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Review

Influenza Vaccines: A Moving Interdisciplinary Field

1
Department of Microbiology, Icahn School of Medicine at Mount Sinai, 1468 Madison Avenue, New York, NY 10029, USA
2
Global Health and Emerging Pathogens Institute, Icahn School of Medicine at Mount Sinai, 1468 Madison Avenue, New York, NY 10029, USA
3
Division of Infectious Diseases, Department of Medicine, Icahn School of Medicine at Mount Sinai, 1468 Madison Avenue, New York, NY 10029, USA
*
Author to whom correspondence should be addressed.
Viruses 2014, 6(10), 3809-3826; https://doi.org/10.3390/v6103809
Received: 31 July 2014 / Revised: 1 October 2014 / Accepted: 2 October 2014 / Published: 9 October 2014

Abstract

:
Vaccination is by far the most effective way of preventing morbidity and mortality due to infection of the upper respiratory tract by influenza virus. Current vaccines require yearly vaccine updates as the influenza virus can escape vaccine-induced humoral immunity due to the antigenic variability of its surface antigens. In case of a pandemic, new vaccines become available too late with current vaccine practices. New technologies that allow faster production of vaccine seed strains in combination with alternative production platforms and vaccine formulations may shorten the time gap between emergence of a new influenza virus and a vaccine becoming available. Adjuvants may allow antigen-sparing, allowing more people to be vaccinated with current vaccine production capacity. Adjuvants and universal vaccines can target immune responses to more conserved influenza epitopes, which eventually will result in broader protection for a longer time. In addition, further immunological studies are needed to gain insights in the immune features that contribute to protection from influenza-related disease and mortality, allowing redefinition of correlates of protection beyond virus neutralization in vitro.

1. Introduction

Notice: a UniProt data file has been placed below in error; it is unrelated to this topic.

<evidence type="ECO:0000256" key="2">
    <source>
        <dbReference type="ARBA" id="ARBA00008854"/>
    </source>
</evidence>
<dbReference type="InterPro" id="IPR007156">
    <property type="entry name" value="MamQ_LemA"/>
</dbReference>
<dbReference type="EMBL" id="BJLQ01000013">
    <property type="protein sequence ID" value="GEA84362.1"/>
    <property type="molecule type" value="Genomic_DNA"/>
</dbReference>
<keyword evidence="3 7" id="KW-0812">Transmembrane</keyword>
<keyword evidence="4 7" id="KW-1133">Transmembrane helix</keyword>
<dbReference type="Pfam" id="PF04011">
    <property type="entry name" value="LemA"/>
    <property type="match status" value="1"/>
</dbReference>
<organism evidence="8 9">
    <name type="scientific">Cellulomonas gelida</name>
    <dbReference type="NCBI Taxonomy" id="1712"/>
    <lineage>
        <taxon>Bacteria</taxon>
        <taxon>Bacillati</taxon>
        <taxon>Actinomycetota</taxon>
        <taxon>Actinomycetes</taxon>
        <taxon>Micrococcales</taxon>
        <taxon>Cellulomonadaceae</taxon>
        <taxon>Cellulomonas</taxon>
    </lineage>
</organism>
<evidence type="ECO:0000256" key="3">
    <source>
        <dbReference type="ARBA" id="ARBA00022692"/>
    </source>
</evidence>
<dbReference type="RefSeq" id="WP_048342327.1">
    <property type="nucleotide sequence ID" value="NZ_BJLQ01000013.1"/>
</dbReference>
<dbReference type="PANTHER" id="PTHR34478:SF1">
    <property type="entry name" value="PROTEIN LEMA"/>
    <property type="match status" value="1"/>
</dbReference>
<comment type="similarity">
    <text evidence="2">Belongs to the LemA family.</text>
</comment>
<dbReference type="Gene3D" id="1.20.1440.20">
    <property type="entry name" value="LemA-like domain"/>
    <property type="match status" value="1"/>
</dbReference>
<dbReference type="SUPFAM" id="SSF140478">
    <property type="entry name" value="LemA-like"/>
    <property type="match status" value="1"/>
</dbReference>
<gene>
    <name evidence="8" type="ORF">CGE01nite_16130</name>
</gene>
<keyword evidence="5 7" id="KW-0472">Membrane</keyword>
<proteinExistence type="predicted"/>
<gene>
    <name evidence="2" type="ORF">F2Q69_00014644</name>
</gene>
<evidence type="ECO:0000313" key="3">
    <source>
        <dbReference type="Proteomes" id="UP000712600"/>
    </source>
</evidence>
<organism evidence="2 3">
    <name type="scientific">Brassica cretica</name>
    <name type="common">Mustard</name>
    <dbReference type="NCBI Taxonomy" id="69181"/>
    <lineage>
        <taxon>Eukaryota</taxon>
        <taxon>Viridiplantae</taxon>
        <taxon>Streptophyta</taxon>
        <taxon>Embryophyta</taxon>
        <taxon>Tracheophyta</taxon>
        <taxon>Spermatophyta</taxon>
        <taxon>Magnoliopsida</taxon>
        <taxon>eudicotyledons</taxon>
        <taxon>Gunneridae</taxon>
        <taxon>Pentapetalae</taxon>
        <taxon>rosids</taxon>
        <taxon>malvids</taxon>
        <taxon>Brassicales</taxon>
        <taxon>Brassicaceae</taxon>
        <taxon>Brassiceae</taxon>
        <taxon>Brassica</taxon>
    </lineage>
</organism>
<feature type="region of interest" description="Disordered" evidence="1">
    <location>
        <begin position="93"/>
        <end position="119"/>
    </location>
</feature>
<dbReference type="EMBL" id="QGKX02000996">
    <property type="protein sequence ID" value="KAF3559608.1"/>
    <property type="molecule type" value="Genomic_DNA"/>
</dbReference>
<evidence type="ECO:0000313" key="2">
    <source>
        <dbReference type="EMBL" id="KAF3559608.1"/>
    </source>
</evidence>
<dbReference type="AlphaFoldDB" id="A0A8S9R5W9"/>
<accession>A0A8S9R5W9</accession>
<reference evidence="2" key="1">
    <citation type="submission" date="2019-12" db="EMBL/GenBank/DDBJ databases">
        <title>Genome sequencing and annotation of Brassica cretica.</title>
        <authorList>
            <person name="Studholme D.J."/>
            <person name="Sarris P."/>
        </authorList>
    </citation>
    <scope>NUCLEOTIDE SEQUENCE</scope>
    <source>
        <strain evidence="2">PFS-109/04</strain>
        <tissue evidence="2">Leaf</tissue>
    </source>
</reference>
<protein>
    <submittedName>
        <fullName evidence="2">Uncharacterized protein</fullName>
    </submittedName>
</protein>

Influenza viruses cause infections of the human respiratory tract and are responsible for many hospitalizations, deaths and economical losses every year [1], and this despite the fact that influenza is a vaccine-preventable disease. Influenza vaccination is especially recommended for the most vulnerable part of society, i.e., young children, the elderly, pregnant women and immunocompromised individuals. Neutralizing antibodies targeting hemagglutinin (HA), the main surface antigen of influenza virus, correlate with protection [2]. However, the antigenic dress of influenza viruses changes continuously [3] due to the selection of variants generated by the virus’ low fidelity replication machinery. This drift in surface epitopes contained in HA allows the virus to escape antibodies induced by previous infection or vaccination and appears to be driven not only by loss of binding to pre-existing antibodies, but also by changes in receptor binding avidity of the HA [4]. Antigenic drift necessitates updates of currently licensed vaccines for every new influenza season so that the vaccine antigenically matches circulating strains according to predictions sent out by the World Health Organization (WHO). Moreover, completely new influenza viruses can emerge when RNA segments of different influenza strains are re-shuffled in a shared host. These unpredictable events can result in a dramatic antigenic shift leading to a pandemic virus that spreads fast in the human population, as the majority of people lack pre-existing immunity to the new virus.